Here’s a glimpse of a book which I designed and made as a gift to celebrate the wedding of some brilliant friends.
I invited friends and family of the couple to share tweet-sized messages and photos on twitter, or by email, in the run-up to – and during – the wedding. Afterwards, I collated all the (digital) contributions into a (hand made) book. New media presented as old.
Making the book was very satisfying, and I’m really happy with how it turned out. It was printed using an inkjet printer onto recycled papers, and the book was trimmed and bound by hand using a simple Japanese book-binding technique.
Photo © Ben Pacey 2012
My lighting design for Melanie Wilson‘s Autobiographer has been nominated in the ‘Best Lighting Design’ category of the Offies (the Off West End Theatre Awards) 2012… alongside a nomination for Melanie herself for ‘Best Sound Design’.
It’ll be quite a while before we hear any more about this, but it’s great news, and really pleasing to see this brave and beautiful project getting some recognition.
Photo © Gemma Riggs 2012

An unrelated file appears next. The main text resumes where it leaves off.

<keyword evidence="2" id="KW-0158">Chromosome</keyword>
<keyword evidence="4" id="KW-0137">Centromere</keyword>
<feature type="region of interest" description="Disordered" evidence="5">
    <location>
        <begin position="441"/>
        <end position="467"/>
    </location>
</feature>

There’s some great photos of Cupid, an interactive performance installation by Subject to_change, on the website of photographer Jaskirt Dhaliwal. She took these images during one of the first performances, at Fierce Festival 2012.
My lighting design supports the performance through subtle and sometimes less subtle means. The design includes an bespoke – and epic! – animated starscape, which Abigail and I custom-made using hundreds coloured LEDs.
Photo © Jaskirt Dhaliwal 2012
A Thousand Shards of Glass is a performance narrative which I wrote for Jane Packman Company in 2012.
“The rhythmn of the text alternates between rhapsodic chanting and the feeling of bullets breaking a shop window…” – TOTAL THEATRE
I’d been thinking about agency: our ability to take action to change the the world, and the frustrations of feeling like taking such action is impossible, or pointless.
I wanted to share my article It’s Not Feasible, It’s Vital which was published recently on the mid*point website. It’s a continuation of, and a response to, a conversation from an open space event in June 2011.
Melanie Wilson‘s Autobiographer is an extraordinary performance work. Her writing handles complex, affecting material with great care and honesty; her stong vision for the work invites beautiful design responses.